It began with a bookshelf.
An ordinary bookshelf made of dark wood, devoid of elegant carvings or an elaborately decorated plinth. In my mind it looms far above me. Although, I suspect, if I stood before it now, it would appear quite normal, perhaps even a tad small. Like walking into a house from childhood, and discovering the rooms aren’t as large as you’d always imagined, the ceiling not as high.
When I was a child, my father was posted as manager of various tea estates in Assam. One in particular, Harchurah, was about an hour from the (then) small town of Tezpur. We lived in a bungalow perched on a section of high ground that overlooked a vast spread of paddy fields, visited occasionally by herds of elephants and rhinoceros. I was sent to a school in Shillong, seven hours away, where I lived with my grandparents, and learned how to sing hymns (“God Still Loves the World”) and recite poetry (“The Listeners by Walter de la Mare”) from the Irish nuns at Loreto Convent. The lucky thing about studying in a hill station town were the three-month-long vacations from December to March, when I would head back to Assam, which inarguably has the loveliest winters in the world, speckled with golden-honey sunshine and crisp, chilly nights. My father would pick up my elder sister and me, in a trusty old grey ambassador, or later, a rattling white Gypsy, and we’d begin our descent from the cold grey hills into the warm, sunny plains, where the roads were wide and traffic-free. Along the way, I’d flag the landmarks with mounting excitement – Jorabad, the Kolia Bhomora Setu Bridge across the Brahmaputra, Nagaon, Tezpur, and finally, off the main road through the white gated entrance of Harchurah. On dirt and gravel paths that wound through carpeted sections of tea plantations, shaded by tall oak trees, and stopping at the bungalow porch. Later, after tea, and a bath to wash off the dust, I’d rush to what was called the ‘aina kamra’ – an area of the open veranda closed off by walls of glass. There, in the corner, I’d stand in front of the bookshelf, filled with a beginning-of-holiday joy, and an incredible sense of embarking on an adventure. Each book a raft, a treasure hunt, an exhilarating mystery, a secret room, a set of wings.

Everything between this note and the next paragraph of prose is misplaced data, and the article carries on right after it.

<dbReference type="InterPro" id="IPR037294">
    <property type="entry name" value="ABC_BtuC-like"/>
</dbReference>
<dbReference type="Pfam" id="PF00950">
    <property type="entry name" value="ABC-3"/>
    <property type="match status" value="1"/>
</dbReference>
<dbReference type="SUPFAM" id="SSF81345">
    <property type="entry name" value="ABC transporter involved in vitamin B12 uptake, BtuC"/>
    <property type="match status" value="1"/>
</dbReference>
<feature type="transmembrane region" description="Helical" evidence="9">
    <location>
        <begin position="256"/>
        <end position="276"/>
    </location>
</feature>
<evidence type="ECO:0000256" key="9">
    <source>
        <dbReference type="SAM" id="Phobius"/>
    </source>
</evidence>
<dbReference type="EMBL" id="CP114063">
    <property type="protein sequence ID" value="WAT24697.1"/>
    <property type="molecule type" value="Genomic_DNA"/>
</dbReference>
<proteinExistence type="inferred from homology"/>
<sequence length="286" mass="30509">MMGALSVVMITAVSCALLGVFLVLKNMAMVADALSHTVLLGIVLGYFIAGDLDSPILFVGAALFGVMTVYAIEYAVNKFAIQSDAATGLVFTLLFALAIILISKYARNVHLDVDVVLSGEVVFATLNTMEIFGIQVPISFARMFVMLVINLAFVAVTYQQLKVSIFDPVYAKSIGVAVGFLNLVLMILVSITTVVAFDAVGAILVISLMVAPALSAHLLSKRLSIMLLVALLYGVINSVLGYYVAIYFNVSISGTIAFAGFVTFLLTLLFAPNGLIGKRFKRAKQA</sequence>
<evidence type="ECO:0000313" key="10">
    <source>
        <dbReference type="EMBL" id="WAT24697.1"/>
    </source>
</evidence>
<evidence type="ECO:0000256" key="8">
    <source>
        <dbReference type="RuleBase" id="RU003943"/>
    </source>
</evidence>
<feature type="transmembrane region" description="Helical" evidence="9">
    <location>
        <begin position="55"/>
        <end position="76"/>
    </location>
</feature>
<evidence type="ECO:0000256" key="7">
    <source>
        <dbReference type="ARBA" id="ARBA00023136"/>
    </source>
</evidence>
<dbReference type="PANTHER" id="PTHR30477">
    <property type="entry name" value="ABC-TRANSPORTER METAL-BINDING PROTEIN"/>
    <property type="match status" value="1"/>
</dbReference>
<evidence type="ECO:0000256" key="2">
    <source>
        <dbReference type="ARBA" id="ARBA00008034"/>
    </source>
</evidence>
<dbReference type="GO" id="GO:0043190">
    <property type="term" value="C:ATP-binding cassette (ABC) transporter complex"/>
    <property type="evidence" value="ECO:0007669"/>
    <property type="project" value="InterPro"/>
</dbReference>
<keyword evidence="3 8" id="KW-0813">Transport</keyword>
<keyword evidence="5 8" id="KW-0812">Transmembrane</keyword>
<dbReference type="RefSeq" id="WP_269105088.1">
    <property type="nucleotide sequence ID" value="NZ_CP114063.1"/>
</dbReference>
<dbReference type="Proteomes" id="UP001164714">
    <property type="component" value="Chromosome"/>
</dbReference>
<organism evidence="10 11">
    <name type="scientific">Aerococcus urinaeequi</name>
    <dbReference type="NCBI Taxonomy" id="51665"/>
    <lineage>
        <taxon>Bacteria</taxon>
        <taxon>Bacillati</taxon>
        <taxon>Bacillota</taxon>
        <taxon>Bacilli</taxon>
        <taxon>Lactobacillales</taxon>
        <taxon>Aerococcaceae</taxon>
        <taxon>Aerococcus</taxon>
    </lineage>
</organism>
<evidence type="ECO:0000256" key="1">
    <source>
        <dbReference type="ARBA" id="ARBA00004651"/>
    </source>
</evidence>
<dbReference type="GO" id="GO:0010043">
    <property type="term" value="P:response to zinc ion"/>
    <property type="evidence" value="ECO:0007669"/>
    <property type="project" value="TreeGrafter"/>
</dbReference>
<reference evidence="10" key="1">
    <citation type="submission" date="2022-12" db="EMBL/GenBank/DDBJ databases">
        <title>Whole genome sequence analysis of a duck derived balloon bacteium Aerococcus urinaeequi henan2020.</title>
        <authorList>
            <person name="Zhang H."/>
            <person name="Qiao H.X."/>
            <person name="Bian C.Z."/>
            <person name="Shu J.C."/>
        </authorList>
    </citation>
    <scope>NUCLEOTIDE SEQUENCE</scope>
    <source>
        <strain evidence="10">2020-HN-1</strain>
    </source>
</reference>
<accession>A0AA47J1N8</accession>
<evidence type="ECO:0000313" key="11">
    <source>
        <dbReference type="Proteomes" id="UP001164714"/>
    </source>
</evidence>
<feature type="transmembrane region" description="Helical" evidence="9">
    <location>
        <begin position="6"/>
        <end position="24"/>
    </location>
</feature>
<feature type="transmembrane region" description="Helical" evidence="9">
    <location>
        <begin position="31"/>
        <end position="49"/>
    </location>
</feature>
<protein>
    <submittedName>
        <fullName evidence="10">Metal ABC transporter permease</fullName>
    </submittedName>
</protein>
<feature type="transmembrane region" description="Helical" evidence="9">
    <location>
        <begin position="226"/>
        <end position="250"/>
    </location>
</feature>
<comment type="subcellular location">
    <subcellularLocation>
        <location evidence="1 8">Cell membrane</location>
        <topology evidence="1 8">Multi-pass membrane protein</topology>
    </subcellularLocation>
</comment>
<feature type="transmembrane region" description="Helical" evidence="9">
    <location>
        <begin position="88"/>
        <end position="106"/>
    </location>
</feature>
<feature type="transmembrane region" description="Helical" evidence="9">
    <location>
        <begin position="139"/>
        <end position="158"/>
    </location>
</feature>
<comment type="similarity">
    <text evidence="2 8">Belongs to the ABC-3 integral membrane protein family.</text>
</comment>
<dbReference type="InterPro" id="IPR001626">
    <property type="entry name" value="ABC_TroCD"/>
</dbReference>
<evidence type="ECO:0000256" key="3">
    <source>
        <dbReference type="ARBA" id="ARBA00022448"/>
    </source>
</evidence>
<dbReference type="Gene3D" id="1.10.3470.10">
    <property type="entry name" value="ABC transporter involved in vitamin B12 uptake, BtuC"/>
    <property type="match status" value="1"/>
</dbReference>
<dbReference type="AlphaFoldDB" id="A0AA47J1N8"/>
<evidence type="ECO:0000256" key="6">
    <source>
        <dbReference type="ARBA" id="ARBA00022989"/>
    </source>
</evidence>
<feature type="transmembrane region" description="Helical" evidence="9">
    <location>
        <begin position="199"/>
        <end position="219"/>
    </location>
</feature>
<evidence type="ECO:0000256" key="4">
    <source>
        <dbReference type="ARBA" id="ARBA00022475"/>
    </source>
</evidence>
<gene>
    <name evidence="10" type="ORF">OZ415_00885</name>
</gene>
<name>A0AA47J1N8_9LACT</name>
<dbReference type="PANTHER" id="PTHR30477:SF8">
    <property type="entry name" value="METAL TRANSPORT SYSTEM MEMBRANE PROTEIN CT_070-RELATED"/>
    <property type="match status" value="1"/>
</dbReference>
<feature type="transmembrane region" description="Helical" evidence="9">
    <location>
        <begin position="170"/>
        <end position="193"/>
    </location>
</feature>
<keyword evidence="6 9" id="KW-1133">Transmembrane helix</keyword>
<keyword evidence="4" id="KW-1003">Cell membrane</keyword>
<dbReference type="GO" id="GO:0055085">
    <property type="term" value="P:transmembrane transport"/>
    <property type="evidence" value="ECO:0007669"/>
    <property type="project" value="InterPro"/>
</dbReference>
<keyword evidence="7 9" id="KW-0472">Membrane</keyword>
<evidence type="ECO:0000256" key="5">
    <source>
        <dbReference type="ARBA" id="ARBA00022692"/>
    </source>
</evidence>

The reason behind why I write can be traced, with a magical, long-winded silver thread, to that moment – the seconds before I picked my first holiday read (usually something from Enid Blyton’s Famous Five series), when I stood there, all of ten or eleven, looking up at a bookshelf with wonder.
Excerpt from “Journey from the Hills” in Shaping the World: Women Writers on Themselves (Hay House, India, 2014), edited by Manju Kapur
Image from here